The Tale of Johnny Town-Mouse

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The Tale of Johnny Town-Mouse
The Tale of Johnny Town-Mouse first edition cover.jpg
First edition cover
Author Beatrix Potter
Illustrator Beatrix Potter
Country United Kingdom
Language English
Genre Children's literature
Publisher Frederick Warne & Co.
Publication date
December 1918
Media type Print (originally hardcover, but since printed in softcover as well)
Preceded by Appley Dapply's Nursery Rhymes
Followed by Cecily Parsley's Nursery Rhymes

The Tale of Johnny Town-Mouse is a children's book written and illustrated by Beatrix Potter and first published by Frederick Warne & Co. in December 1918. The tale is based on the Aesop fable, "The Town Mouse and the Country Mouse", with details taken from Horace's Satires 2.6.79-117. It tells of a country mouse and a city mouse who visit each other in their respective homes. After sampling the other's way of life, both express a decided preference for their own. The book was critically well received. The Johnny Town-mouse character appeared in a 1971 ballet film, and the tale has been adapted to a BBC television animated series.

Plot[edit]

Timmy Willie is a country mouse who falls asleep in a hamper of vegetables after eating peas and is carried to the city. When the hamper is opened, Timmy escapes to find himself in a large house. He slips through a hole in the skirting board and lands in the midst of a mouse dinner party hosted by Johnny Town-mouse.

Timmy is made welcome – and tries his best to fit in, but finds the noises made by the house cat and the maid frightening and the rich food difficult to digest and feels ill. He returns via the hamper to his country home after extending an invitation to Johnny Town-mouse to visit him.

The following spring, Johnny Town-mouse pays Timmy Willie a visit. He complains of the dampness and finds such things as cows and lawnmowers frightening. He returns to the city in the hamper of vegetables after telling Timmy country life is too quiet. The tale ends with the author stating her own preference for country living.

Composition and publication[edit]

Hellenistic statue reputed to depict Aesop (Villa Albani, Rome)

In 1916, Potter wrote a tale called The Oakmen in a story letter to her niece Nancy, and, as a result of her failing eyesight, commissioned Ernest Aris to develop her designs with the expectation the book would be published by Warne. The publisher doubted the originality of the plot and rejected the book, which was just as well because Potter was disappointed with Aris's work.[1]

In 1917, Potter was too busy with the business of operating Hill Top Farm to give her publisher's request for a new story much attention, but, early in 1918, she proposed a tale adapted from a fable by Aesop.[2][3] Johnny Town-Mouse was the only book of her later years for which Potter prepared a whole set of new drawings.[4] A dummy book was prepared but the title Timmy Willie was rejected as well as The Tale of a Country Mouse. When The Tale of Johnny Town-Mouse was finally settled upon, the story's opening line – "Timmy Willie went to town by mistake in a hamper" – was, of necessity, changed to "Johnny Town-Mouse was born in a cupboard. Timmy Willie was born in a garden."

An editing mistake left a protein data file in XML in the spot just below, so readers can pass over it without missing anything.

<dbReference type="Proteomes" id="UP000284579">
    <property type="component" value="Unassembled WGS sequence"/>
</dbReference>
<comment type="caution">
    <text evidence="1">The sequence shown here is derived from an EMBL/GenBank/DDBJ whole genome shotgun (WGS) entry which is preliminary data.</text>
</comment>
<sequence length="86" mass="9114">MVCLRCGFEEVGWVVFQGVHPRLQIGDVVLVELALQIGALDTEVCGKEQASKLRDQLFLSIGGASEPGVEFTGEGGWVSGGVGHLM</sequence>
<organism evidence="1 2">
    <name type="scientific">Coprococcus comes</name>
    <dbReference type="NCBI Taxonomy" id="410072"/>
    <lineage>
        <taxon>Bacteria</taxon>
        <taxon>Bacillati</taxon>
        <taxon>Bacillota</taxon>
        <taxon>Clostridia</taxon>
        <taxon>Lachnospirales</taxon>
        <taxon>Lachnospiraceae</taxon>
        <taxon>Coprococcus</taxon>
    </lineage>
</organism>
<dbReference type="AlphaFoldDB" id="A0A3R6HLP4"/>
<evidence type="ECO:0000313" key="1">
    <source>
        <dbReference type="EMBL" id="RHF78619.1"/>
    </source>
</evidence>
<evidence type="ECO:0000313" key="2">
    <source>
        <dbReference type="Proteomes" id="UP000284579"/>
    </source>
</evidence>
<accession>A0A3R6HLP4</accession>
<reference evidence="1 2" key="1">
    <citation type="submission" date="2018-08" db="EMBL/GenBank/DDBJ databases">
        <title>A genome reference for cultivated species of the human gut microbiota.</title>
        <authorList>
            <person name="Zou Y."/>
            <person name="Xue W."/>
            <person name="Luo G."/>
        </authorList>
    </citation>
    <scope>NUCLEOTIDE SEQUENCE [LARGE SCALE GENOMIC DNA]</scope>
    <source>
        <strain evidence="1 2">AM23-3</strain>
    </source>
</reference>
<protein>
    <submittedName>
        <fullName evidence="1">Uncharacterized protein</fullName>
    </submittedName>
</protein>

In May 1918, Potter sent her publisher six drawings for the new book while managing various problems at the farm and attending her brother Bertram's funeral. She confessed that working with real animals forced her to "despise paper-book-animals". The last drawings were ready in August 1918 as World War I was coming to a close. The book was published in December 1918 bearing the dedication, "To Aesop in the shadows".[5][6]

Illustrations[edit]

Illustrations are rife with models from Potter's real life. Potter's farm horse Diamond was the model for the carrier's horse and her husband's friend Dr. Parsons was the inspiration for Johnny Town-Mouse. The two men had a private golf course built at Sawrey and Johnny Town-Mouse is shown toting a bag of golf clubs in the book's cover picture. The town mice live in the house of a Mr. Bolton at Hawkshead, a village two miles distant from Sawrey. Bolton received vegetables every week from Sawrey and sent back laundry. A Mrs. Rogerson of Sawrey was the model for the housemaid and the illustration of the archway was drawn from life.[3] Potter owned an early edition of Gerard's Herbal and Timmy Willie's herb pudding was probably Easter Ledger Pudding of bistort, dandelion, lady's mantle and other springtime herbs. The dish remained popular in the Lake District well into modern days.[7] Potter's failing eyesight forced her to discontinue painting after Johnny Town-Mouse.[8]